Laser Induced Breakdown Spectroscopy (LIBS) is a technique capable to perform elemental analyses of a variety of samples, independent of matter state. Other spectroscopy techniques may require a destructive and time-consuming sample preparation. On the other hand, LIBS is a less destructive technique with no (or considerably less) sample preparation, using a relatively simple experimental setup. LIBS also provides a multielement analysis into one single spectrum acquisition, applying a Nd:YAG short-pulsed laser to ensure the stoichiometry between the sample and the generated plasma. LIBS have been applied on the study of carious lesions using a Nd:YAG into its fundamental emission at 1064 nm. It was shown that ratio of P/Ca and Zn/Ca can be used to monitor the cariogenic process. Another minor elements, e.g. C and Cu, associated with bacteria biofilm were also measured with the Nd:YAG laser. The fundamental wavelength emission (1064 nm) of Nd:YAG is coincident with a hydroxyapatite transmission window and it may affect the result. In order to address this issue a study used the second harmonic of the Nd:YAG laser at 532 nm. It was show that it is also possible perform LIBS on carious lesion using the Nd:YAG at 532 nm. However, there is not a work direct comparing the LIBS at 532 nm and 1064 nm for carious lesion detection. So, the aim of this work was to investigate the influence of laser wavelength on the LIBS performance for carious lesion detection. In both cases the carious lesion was detected with the advantage of no interference with hydroxyapatite at 532 nm.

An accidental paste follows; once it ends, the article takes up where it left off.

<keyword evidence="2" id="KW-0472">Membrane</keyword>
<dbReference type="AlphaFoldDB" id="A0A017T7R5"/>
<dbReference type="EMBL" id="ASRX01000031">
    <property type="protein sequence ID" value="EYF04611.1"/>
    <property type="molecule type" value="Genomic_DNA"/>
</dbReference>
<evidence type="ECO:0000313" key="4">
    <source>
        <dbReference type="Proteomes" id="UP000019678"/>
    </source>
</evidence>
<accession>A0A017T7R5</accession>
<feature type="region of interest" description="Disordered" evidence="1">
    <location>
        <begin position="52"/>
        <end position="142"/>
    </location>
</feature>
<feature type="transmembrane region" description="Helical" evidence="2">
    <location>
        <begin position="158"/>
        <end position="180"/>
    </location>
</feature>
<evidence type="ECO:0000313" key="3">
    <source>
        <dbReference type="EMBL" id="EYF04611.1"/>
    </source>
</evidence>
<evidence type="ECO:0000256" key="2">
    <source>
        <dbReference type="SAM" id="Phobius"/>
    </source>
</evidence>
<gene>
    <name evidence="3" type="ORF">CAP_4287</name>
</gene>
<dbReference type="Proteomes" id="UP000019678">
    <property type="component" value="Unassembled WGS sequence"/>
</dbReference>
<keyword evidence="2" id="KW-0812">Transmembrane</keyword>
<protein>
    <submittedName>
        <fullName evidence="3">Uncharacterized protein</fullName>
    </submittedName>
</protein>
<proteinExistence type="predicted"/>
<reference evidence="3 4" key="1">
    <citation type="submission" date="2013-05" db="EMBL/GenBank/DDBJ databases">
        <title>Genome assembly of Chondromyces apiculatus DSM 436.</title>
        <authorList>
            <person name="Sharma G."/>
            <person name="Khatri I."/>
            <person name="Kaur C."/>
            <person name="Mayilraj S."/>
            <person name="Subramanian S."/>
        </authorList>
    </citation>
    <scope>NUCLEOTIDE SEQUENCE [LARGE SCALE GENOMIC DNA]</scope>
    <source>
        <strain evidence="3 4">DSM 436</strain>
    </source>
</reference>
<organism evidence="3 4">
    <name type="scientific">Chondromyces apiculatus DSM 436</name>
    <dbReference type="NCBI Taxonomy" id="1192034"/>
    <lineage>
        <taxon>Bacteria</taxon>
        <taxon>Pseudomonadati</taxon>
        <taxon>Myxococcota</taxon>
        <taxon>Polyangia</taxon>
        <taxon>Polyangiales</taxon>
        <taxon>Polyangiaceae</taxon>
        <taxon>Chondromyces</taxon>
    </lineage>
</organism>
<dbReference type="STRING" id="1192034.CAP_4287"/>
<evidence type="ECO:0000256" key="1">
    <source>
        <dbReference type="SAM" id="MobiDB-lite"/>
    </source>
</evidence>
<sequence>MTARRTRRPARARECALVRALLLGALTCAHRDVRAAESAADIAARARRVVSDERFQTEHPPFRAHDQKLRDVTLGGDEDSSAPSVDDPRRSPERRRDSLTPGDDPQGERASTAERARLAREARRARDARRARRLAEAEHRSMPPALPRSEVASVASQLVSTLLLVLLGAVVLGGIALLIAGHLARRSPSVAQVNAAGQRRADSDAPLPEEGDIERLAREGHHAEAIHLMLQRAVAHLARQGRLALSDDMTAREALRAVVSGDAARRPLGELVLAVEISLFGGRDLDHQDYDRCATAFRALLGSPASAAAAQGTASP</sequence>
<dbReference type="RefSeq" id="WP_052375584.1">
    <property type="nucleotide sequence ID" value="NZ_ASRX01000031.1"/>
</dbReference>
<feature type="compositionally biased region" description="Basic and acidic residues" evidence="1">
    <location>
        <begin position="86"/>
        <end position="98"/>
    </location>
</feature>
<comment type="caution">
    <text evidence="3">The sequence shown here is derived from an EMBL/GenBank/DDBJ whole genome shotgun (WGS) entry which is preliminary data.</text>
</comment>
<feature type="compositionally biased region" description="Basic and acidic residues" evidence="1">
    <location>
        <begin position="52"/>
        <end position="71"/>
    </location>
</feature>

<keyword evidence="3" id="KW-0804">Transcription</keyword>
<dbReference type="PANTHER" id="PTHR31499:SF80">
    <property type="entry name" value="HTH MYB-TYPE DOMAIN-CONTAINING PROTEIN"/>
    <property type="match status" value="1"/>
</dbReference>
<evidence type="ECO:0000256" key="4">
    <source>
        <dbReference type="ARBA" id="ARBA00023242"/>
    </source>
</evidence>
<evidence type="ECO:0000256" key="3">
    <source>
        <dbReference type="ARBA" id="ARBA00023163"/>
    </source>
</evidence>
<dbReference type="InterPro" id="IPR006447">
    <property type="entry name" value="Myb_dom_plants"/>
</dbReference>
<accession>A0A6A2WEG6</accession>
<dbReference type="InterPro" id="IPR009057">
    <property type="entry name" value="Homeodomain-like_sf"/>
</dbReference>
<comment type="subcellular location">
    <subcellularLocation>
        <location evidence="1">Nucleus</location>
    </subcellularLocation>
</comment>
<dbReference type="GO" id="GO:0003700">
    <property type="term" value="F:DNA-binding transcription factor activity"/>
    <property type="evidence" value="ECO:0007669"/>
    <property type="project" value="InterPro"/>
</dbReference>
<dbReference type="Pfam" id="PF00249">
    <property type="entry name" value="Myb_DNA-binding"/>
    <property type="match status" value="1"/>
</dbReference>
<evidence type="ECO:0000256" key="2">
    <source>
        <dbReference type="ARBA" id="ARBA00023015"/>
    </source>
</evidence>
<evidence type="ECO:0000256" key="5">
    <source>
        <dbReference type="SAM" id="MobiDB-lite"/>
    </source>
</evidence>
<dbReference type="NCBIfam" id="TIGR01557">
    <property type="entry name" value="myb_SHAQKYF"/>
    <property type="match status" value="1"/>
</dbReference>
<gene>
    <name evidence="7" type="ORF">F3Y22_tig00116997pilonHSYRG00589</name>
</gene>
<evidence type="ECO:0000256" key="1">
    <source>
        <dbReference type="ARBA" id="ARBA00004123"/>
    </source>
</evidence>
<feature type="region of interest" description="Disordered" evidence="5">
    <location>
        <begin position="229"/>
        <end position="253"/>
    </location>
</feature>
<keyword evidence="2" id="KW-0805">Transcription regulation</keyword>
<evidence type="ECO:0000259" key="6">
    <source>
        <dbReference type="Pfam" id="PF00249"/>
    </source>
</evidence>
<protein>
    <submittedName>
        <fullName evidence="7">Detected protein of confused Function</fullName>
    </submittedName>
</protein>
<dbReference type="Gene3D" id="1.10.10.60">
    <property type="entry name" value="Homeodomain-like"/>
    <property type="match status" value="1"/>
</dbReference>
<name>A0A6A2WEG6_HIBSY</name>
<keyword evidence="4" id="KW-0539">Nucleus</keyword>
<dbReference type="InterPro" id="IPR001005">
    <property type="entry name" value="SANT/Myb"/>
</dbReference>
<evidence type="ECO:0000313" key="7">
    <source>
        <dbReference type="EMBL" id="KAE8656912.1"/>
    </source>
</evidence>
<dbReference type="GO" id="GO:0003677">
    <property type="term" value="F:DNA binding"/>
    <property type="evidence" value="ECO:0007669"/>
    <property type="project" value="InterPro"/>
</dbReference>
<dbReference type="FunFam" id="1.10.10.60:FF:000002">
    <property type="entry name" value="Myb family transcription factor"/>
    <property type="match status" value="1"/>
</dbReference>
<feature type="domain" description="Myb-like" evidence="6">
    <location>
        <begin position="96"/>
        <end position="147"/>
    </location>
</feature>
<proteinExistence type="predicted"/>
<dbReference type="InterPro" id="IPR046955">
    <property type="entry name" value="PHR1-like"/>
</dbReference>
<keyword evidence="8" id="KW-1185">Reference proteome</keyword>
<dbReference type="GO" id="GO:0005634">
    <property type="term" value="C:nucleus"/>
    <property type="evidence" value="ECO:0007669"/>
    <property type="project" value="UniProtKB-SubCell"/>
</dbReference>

Knowledge of dental structures is essential for understanding of laser interaction and its consequences during adhesion processes. Tubule density in dentin ranges from 4.900 to 90.000 per mm<sup>2</sup>, for diameters from 1 to 3 μm. Light propagation inside the tubules is associated with tubules orientation. To the best of our knowledge, there is no previous work in literature characterizing physical-chemical alterations in dentin. The dentin samples were irradiated with a Er,Cr:YSGG Laser at wavelength 2.78 μm, with an energy density of 9.46 J/cm<sup>2</sup> , above the ablation threshold. ATRFTIR at wavenumbers 2000 to 700 cm<sup>-1</sup> was used to evaluate the differences among third root region and tubules orientation.